Writing the Blues

It was recently the birthday of Aigars Lapsa, a close friend of my family and a world-class blues photographer. To honour him and his passion for blues music and photography, I dedicate this original poem to him, as a birthday gift.


Smoke twines beneath the door,

heady and thick,

smelling of golden whisky and sweet dark rum.

Intricate dancing notes

sax and horn

wail, tease, intoxicate –

draw listeners into a dizzy swirl,

this dangerous improvisation.

Knees in long, damp coats

and knees in sparkling dresses

brush against each other

as tables shift and creak.

Ice cracks in a glass,

clean and clear, gunshot-sharp

against a whisper heavy with too much lipstick.

Here, glances are swift, sensual, careful at once,


over the walls without windows.

Spaces between tables

are full of too-close dancing and musky sweat.

Beneath the floorboards

the stills are busy,

squeezing exhiliration and abandon

into shining flasks.

Clack, clack, clack!

The door shakes with knocking,

the room freezes.

No one enters here

without a password.

~ Marta Ziemelis. Written in Riga, Latvia, copyright 2012. All rights reserved.

A little note on the genesis of this piece: When I think of Aigars, one of the first things that comes to mind is blues music. I wanted to write him something that centered around blues and jazz…but how to approach it? Then I thought, what kind of place might be improvisational, perhaps off the grid, and subject to its own laws, just like the blues? The first place which came to mind was a 1920’s Prohibition-era speakeasy. I decided that I would try to combine the two elements, and you see the result above.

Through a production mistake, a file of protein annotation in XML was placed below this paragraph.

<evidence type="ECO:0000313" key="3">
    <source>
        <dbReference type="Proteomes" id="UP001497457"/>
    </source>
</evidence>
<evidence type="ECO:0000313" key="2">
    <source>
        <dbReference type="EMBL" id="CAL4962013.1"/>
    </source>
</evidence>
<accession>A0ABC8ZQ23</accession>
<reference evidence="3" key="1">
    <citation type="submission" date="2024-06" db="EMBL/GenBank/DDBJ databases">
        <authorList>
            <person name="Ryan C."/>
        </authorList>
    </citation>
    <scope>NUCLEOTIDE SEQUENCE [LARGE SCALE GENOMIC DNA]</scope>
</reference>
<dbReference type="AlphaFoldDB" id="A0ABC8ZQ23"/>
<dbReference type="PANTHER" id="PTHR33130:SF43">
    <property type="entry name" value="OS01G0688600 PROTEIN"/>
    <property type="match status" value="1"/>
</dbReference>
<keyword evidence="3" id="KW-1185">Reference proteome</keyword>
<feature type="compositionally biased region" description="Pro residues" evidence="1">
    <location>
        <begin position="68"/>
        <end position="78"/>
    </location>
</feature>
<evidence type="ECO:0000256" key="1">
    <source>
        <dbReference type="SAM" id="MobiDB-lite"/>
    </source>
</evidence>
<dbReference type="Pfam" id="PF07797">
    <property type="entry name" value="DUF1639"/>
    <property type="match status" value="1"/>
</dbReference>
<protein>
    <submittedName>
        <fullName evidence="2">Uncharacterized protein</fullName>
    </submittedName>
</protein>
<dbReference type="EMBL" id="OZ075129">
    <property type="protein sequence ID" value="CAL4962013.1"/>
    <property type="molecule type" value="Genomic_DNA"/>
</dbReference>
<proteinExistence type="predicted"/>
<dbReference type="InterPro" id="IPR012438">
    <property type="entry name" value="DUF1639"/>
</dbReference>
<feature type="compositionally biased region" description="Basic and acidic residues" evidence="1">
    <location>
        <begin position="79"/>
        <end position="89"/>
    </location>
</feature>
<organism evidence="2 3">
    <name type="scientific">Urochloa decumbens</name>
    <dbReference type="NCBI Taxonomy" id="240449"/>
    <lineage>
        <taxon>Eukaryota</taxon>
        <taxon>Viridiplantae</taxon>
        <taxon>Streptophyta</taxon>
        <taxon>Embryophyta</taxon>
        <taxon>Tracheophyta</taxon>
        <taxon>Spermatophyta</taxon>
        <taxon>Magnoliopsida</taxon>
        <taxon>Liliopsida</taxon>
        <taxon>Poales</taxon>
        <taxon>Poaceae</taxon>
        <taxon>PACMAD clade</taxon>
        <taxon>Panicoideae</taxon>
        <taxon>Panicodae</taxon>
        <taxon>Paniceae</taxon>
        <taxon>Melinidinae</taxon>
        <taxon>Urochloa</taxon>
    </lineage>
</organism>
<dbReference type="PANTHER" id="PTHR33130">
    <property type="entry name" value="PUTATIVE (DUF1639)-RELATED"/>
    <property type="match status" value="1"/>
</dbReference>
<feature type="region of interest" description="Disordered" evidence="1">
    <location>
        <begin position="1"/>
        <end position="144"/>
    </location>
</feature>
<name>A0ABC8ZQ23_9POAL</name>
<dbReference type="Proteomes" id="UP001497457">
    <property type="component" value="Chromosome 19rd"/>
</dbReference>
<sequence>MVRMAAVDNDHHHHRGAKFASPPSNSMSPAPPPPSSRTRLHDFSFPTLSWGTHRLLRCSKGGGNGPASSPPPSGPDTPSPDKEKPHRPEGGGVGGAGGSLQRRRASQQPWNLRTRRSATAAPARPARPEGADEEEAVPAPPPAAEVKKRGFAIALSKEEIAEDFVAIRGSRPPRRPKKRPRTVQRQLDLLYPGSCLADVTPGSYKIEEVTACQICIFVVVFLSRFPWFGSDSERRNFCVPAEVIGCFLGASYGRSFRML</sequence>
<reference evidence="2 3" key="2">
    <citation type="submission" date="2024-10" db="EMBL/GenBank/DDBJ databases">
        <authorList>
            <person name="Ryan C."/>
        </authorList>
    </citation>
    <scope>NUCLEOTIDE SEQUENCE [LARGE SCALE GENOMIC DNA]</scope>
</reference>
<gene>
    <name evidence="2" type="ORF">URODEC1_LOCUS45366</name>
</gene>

For any fans of blues or photography (or both!), please feel free to take a look at Aigars’ website, which showcases his work: http://aigarsphoto.com/


3 thoughts on “Writing the Blues

  1. zane says:

    Marci…i love “whisper heavy with too much lipstick.”
    great poem. I want to go there…

  2. I’m glad you like! Maybe you could do a painting of it? That way, we could go there visually…

  3. […] my earlier piece ‘Speakeasy’, ‘Crusaders’ Road’ is intended as a ‘snapshot’ of a particular […]

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